Lubricant cooling system for a motor vehicle axle

- Spicer Technology, Inc.

In a driven axle assembly (12) for a motor vehicle that includes a differential housing located substantially in the center of the axle and tubes (16, 17) extending laterally from the differential, surrounding axle shafts (20) and opening into a lubricant reservoir (60) in the differential housing, a system for circulating and cooling axle lubricant includes a cover (26) for closing and sealing the housing having a first aperture into the housing where a ring gear rotates through the lubricant reservoir. The aperture in the cover opens to a chamber that holds lubricant carried through the aperture by the rotating ring gear. Conduit (72) connected by a hydraulic fitting to the chamber has its opposite end connected to an oil cooler mounted on the axle tube. Conduit (78) returns the lubricant to the reservoir in the differential housing. Lubricant flows via a gravity feed through the first conduit into the cooler and back to the housing reservoir via the second conduit, effectively cooling the lubricant without the addition of a pump.

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Description

BACKGROUND OF THE INVENTION

1. Field of the Invention

This invention relates generally to an axle for motor vehicles in which power is transmitted from a driveshaft to axle shafts. More particularly, the invention pertains to a system for circulating and cooling hydraulic lubricant in such an axle.

2. Description of the Prior Art

Hydraulic lubricant held in a reservoir at the bottom of an axle assembly housing near the ring gear of an axle differential is heated due to friction produced at bearings in the housing and by energy transferred to the lubricant from the ring gear as it rotates in the housing through the lubricant reservoir. In addition, the lubricant is heated by radiation from vehicle exhaust systems and high ambient air temperatures.

Axle lubricants are adversely affected by high temperature. Their performance deteriorates gradually when their temperature is excessive. Lubricant deterioration and excessive temperatures can cause the bearing, seals, gears and lubricant to fail causing axle failure and increased costs.

Various techniques have been developed for transferring heat from an axle lubricant so that the operating temperature of the lubricant is maintained at an acceptable temperature. For example, to cool axle lubricant operating in a high torque and high temperature environment, lubricant from the axle reservoir is circulated by an hydraulic pump through an external cooler wherein heat is exchanged to ambient air and the lubricant is returned through a closed hydraulic system to the reservoir in the axle housing. Other prior art describes use of heat pipes to cool lubricant in internal combustion engines and axle housings.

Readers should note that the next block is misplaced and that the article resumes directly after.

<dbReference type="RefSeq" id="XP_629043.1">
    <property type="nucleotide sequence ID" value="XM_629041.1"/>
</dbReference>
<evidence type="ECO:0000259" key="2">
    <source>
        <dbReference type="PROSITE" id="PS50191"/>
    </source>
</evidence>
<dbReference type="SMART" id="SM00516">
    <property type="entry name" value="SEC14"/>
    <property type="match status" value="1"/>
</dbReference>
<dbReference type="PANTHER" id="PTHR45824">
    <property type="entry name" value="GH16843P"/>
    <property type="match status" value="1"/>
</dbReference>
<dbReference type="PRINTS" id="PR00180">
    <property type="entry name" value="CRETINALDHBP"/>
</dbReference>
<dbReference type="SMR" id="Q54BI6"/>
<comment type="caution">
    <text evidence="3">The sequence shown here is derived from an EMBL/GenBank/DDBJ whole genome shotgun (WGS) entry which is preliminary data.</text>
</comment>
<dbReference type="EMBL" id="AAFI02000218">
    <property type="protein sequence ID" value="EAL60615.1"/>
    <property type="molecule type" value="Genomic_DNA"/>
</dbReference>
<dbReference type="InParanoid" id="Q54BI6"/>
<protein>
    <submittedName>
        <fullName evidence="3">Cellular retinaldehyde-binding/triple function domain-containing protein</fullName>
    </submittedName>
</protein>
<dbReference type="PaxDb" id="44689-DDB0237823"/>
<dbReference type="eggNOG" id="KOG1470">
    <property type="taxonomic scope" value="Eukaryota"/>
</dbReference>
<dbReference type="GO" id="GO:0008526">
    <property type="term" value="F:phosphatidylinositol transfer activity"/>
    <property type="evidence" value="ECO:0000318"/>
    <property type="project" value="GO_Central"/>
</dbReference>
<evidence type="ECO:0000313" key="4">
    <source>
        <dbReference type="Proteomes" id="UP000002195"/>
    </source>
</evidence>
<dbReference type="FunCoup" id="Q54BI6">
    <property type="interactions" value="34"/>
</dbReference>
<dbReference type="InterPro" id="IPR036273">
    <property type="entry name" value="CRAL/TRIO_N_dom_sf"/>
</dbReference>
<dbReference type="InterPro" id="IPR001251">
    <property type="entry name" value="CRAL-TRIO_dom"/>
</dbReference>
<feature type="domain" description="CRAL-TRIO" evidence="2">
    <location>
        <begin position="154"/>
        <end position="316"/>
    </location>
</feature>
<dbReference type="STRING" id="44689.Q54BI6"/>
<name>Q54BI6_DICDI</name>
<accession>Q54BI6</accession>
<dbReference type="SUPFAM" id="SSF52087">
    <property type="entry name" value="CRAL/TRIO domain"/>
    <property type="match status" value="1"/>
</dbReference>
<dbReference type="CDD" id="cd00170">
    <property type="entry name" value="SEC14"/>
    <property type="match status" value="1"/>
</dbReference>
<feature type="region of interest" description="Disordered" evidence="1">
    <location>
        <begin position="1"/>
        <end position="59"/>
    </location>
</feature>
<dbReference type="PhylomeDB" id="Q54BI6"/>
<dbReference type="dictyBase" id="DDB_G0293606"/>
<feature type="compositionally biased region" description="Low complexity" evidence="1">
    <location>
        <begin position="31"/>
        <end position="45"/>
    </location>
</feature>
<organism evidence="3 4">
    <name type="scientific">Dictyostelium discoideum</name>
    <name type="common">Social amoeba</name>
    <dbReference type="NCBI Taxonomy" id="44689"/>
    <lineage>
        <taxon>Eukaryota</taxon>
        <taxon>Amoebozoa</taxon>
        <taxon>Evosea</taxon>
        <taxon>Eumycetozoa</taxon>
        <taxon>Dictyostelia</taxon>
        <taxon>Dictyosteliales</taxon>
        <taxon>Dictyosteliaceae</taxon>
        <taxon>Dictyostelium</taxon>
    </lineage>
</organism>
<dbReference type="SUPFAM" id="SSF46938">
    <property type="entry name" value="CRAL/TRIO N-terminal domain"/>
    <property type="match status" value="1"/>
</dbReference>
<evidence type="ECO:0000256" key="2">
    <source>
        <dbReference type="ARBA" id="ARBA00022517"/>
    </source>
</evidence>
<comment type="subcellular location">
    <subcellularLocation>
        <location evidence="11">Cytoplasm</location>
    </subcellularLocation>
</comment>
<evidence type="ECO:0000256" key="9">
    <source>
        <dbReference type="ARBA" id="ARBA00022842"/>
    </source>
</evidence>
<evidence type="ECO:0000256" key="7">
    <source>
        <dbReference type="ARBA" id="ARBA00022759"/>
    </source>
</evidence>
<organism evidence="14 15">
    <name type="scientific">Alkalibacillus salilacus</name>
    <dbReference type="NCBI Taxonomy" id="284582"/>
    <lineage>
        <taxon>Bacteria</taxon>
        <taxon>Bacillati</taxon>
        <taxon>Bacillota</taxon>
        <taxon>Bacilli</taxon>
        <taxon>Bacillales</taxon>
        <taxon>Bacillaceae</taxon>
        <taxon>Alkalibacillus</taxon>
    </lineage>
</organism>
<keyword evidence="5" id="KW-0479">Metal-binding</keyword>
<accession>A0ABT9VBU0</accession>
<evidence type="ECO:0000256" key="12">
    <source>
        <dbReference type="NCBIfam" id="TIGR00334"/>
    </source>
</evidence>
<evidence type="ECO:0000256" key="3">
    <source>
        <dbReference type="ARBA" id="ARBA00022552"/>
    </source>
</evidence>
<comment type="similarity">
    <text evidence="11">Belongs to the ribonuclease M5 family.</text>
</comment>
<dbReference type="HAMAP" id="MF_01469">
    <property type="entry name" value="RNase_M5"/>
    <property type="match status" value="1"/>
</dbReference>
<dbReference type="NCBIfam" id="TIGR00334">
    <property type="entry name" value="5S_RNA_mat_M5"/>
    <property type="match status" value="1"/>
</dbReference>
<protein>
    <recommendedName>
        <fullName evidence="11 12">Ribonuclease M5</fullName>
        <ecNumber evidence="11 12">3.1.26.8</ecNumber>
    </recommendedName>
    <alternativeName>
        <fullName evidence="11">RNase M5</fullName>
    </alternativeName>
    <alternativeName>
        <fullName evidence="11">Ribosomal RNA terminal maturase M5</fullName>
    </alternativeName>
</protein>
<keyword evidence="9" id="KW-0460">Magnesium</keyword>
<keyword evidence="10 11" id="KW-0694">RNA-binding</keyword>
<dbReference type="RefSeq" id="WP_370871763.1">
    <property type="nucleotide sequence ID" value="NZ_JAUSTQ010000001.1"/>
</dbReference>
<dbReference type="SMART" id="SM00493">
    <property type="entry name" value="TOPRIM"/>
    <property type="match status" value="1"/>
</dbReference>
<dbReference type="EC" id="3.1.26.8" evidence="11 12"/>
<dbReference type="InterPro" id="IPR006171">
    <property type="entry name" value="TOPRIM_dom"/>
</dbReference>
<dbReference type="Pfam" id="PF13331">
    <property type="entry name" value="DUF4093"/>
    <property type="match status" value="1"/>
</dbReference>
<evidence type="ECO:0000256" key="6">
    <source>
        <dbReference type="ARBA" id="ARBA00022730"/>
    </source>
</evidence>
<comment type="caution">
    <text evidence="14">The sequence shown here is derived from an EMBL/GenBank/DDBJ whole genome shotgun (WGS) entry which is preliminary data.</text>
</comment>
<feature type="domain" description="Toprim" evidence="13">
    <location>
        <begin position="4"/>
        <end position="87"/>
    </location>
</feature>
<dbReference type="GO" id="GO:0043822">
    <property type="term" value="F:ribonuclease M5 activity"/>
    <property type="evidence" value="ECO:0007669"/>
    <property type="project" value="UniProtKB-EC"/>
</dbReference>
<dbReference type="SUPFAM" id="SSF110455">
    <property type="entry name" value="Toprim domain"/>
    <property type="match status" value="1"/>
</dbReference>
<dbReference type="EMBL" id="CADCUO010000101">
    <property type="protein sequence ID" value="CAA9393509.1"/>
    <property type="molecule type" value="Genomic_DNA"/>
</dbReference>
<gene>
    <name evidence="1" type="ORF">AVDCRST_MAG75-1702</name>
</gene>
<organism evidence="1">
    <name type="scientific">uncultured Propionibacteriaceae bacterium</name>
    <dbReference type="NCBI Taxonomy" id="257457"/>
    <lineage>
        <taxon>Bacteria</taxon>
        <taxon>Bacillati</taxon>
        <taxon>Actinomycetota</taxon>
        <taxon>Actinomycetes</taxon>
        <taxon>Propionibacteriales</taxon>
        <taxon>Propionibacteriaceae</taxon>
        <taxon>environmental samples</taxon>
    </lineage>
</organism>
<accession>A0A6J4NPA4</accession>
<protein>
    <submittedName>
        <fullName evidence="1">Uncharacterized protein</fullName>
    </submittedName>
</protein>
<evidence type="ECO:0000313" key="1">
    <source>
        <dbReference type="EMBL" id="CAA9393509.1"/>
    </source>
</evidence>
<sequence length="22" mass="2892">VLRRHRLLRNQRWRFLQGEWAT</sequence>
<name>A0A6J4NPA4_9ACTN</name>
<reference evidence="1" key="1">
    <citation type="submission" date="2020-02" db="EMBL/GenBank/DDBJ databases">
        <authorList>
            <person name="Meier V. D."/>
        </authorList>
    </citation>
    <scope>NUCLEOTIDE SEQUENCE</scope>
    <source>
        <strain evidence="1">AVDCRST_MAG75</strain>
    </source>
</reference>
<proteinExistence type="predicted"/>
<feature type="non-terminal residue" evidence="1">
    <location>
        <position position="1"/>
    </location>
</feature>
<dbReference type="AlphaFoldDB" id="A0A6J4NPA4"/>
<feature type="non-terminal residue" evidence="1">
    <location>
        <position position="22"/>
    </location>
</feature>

It is known to use an axle housing formed with fins used to increase its surface area and to enhance transfer of heat from the lubricant, which circulates through bearings that support the differential mechanism, to outside air. Pumping action of the differential ring gear circulates lubricant to the heat exchanger, which is formed intrinsically with the axle housing.

Each of the techniques in the prior art for exchanging heat from an hydraulic lubricant to the ambient requires enhanced heat transfer capability, usually in the form of a finned heat exchanger or use of an hydraulic pump, in order to increase the surface area through which heat is exchanged from lubricant to air or to circulate the lubricant at a sufficient flow rate so that an acceptable level of heat transfer occurs. A pump and finned heat transfer surfaces add cost to the system, and the pump adds to the power load. Preferably, an axle lubricant system would include means for transferring a sufficient amount of heat to ambient air without need for an external power source to drive a lubricant pump and without need to enhance heat exchange capabilities of a conventional axle housing.

SUMMARY OF THE INVENTION

It is an object of the present invention to provide a system that cools axle lubricants in an axle housing assembly by using an oil cooler that is external to the axle housing. The system according to the present invention uses inherent pumping action of the ring gear or other impeller rotating through a lubricant reservoir within the differential housing to move lubricant from the reservoir to a chamber located at an elevation relatively high on the differential housing. Axle lubricant is gravity fed through conduits from the cover of the rear axle housing to the external cooler mounted on the axle housing tubes that surround the axle shafts and extend from the differential mechanism to the wheel assemblies. The conduits are connected by hydraulic fittings to the external cooler, through which the lubricant flows inboard and returns to the reservoir at the bottom of the differential housing. The oil cooler is preferably a frame-mount oil cooler placed on the upper rear section of the axle tube. From the oil cooler, oil is fed back into the sump.